Chuck Todd works for the same network that employs the likes of MSNBC's Rachel Maddow, Chris Matthews and Keith Olbermann, liberal propagandists all, yet it's doubtful Todd would ever call them that, however he did attach that "p" word to one Andrew Breitbart. During a segment, on Friday's Today show, headlined: "White House Distractions, Sherrod Story Lingers with Lawsuit Plans" Todd relayed that the former USDA official is "preparing to file a lawsuit against the conservative propagandist who started this whole mess." After Today co-anchor Ann Curry teased his report, Todd began his story by claiming the Sherrod "mess," was getting in the way of the President promoting his agenda:
CHUCK TODD: Well look the White House would love nothing more than the Shirley Sherrod story to fade into the background. But as the President prepares to head to Michigan today, to highlight the relative health of the American auto industry the Sherrod story still doesn't have an ending. She's yet to give the administration an answer about that new job offer that was made to her and more importantly she's preparing to file a lawsuit against the conservative propagandist who started this whole mess.
The following is Todd's full report as it was aired on the July 30 Today show:
NBC's Ann Curry, in an exclusive interview with Vice President Joe Biden aired on Thursday's Today show, pushed Biden from the left on war funding for Afghanistan as she exclaimed "boy there was some reluctance" in the House and pressed: "How long can we keep paying for this war?" The bill actually passed by a vote of 308 to 114 but Curry claimed the "reluctance" was significant as she recited Democratic Congressman Jim McGovern's frustration that "we need to do more nation building here at home," as seen in the following exchange:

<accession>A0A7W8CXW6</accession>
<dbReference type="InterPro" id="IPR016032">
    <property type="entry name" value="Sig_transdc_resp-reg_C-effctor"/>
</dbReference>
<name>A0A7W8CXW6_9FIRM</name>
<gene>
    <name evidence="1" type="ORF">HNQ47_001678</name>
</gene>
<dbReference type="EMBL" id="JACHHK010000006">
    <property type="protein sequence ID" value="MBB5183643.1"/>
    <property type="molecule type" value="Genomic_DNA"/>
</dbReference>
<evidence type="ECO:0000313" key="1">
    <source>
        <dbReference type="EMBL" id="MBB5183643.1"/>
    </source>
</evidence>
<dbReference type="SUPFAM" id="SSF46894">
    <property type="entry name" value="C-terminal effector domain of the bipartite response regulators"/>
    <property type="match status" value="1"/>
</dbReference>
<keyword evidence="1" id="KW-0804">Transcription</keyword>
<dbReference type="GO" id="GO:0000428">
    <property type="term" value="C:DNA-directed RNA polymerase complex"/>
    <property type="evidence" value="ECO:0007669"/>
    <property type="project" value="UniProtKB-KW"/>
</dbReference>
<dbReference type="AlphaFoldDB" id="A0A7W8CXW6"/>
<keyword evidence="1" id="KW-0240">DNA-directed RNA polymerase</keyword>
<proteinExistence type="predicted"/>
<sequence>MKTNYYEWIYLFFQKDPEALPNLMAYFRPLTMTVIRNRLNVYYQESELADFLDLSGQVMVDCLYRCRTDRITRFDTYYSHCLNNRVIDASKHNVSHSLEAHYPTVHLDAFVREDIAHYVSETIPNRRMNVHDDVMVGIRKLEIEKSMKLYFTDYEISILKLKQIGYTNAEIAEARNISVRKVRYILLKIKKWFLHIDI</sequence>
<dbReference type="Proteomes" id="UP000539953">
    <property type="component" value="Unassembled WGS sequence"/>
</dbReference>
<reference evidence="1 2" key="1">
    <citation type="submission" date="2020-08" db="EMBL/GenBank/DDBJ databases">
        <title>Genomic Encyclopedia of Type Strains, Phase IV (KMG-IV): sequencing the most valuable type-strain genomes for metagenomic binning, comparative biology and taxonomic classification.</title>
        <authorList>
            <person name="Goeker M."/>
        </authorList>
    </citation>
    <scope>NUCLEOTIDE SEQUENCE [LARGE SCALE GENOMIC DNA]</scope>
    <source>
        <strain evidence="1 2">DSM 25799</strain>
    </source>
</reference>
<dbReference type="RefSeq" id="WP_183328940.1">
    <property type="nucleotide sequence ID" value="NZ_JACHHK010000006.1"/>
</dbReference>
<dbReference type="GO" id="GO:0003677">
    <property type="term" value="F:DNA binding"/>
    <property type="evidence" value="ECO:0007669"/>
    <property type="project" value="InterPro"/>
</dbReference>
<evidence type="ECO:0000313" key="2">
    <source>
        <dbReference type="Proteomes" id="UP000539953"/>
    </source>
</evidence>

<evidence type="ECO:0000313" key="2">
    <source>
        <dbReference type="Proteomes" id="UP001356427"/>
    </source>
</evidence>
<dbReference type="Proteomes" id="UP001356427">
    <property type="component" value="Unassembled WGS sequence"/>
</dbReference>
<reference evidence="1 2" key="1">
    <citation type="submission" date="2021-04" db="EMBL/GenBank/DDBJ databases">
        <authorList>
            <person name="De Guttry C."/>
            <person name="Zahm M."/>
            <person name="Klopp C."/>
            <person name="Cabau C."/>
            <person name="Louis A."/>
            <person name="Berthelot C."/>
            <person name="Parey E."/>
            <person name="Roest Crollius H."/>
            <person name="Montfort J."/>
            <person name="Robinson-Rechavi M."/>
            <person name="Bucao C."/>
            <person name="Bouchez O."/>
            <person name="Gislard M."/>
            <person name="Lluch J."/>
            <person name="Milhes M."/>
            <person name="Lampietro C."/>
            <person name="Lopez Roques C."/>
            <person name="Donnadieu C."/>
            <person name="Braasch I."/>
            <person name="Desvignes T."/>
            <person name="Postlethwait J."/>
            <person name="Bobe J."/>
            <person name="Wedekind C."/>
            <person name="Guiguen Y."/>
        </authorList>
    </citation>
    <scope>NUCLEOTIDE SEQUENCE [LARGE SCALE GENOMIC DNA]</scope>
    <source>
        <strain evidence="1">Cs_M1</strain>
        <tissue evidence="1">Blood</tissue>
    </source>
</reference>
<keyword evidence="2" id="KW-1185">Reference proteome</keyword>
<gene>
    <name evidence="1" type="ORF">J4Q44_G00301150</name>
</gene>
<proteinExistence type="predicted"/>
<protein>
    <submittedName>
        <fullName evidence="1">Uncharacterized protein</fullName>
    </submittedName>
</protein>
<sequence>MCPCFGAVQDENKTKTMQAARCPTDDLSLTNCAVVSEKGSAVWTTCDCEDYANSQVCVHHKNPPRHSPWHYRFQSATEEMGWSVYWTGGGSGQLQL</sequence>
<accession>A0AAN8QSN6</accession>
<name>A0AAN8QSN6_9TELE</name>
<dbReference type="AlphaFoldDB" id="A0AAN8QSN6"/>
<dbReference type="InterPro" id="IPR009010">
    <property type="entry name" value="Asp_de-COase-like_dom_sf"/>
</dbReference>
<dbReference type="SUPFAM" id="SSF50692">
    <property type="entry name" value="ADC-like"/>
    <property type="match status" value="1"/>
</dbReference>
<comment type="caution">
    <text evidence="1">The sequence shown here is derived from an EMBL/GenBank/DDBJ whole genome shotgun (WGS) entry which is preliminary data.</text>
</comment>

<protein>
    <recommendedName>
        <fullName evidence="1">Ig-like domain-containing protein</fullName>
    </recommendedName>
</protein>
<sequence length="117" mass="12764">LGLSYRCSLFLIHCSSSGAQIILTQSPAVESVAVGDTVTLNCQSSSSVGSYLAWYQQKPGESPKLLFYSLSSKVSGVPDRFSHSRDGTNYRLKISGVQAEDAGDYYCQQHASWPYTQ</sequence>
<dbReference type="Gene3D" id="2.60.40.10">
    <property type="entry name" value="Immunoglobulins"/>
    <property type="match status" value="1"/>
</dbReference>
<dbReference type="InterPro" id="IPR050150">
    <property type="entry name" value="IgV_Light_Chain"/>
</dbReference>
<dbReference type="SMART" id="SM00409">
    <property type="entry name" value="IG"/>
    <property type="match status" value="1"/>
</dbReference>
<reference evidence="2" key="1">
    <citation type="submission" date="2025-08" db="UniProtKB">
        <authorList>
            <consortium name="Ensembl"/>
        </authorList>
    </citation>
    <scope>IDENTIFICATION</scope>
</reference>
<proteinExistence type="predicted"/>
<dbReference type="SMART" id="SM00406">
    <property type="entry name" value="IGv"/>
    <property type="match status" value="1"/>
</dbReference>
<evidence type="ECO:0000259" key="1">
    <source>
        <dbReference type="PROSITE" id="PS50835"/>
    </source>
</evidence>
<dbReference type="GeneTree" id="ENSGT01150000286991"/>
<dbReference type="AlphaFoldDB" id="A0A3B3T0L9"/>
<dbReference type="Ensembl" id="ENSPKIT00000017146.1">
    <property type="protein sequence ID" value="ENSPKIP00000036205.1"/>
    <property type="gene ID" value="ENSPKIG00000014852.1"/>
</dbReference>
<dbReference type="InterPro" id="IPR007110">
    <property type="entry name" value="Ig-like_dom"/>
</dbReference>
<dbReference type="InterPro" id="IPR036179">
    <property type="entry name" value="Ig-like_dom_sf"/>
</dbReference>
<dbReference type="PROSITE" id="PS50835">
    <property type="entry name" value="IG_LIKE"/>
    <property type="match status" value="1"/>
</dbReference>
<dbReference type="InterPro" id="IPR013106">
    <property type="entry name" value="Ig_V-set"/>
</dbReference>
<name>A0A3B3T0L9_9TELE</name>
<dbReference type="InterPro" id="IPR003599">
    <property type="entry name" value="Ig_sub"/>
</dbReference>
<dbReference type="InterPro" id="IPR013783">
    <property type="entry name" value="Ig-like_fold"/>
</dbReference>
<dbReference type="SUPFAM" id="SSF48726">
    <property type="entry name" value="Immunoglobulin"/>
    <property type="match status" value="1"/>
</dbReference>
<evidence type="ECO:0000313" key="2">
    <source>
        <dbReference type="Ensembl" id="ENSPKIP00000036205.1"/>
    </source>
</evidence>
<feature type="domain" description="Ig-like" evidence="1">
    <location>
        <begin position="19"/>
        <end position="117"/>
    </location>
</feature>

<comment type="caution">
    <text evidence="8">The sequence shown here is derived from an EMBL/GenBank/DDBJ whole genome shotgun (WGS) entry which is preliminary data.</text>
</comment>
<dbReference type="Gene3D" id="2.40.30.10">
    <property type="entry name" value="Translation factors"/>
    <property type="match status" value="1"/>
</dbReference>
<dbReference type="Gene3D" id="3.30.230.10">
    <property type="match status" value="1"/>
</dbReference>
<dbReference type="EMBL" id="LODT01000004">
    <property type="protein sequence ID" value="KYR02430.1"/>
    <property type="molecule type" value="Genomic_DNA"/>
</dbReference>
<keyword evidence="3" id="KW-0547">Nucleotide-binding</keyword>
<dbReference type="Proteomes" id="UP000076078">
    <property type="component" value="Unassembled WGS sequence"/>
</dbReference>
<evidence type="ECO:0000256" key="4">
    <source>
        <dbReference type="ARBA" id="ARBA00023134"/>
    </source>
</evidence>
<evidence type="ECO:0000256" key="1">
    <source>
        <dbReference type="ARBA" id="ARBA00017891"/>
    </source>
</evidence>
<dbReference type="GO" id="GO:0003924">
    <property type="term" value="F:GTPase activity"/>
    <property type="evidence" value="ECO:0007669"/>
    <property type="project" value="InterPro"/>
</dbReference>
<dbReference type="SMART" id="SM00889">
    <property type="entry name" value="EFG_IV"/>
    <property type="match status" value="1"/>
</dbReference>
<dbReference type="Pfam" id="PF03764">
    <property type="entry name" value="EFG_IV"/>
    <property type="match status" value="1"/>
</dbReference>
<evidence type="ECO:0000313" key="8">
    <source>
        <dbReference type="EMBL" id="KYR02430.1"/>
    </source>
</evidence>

ANN CURRY: Meantime the House, on Tuesday night, agreed to fund a surge in Afghanistan - $33 billion for 30,000 additional troops. But boy was there some reluctance. We've got Democratic Congressman Jim McGovern saying, quote, "We're told we can't extend unemployment or pay to keep cops on the beat or teachers in the classroom but we're asked to borrow another $33 billion for nation building in Afghanistan. I think we need to do more nation building here at home." How long can we keep paying for this war?
Republican New Jersey Governor Chris Christie appeared on Wednesday's Today show and deftly handled all of Matt Lauer's pointed questions from whether or not he was worried about "taking on" the "sacred cows" of unions and teachers, if he will support Barack Obama's small business legislation, and even if the governor's criticism of Snooki and The Situation was good for Jersey Shore tourism. On taking on the "sacred cows" Christie told the Today co-anchor "We're treating the people of New Jersey like adults." And when pressed by Lauer if he'll support the President's legislation that, as Lauer put it, "would help small business" Christie clarified: "What I'm in favor of is trying to lower taxes and lower regulation on small businesses so they can spend more of their own money creating jobs." [audio available here]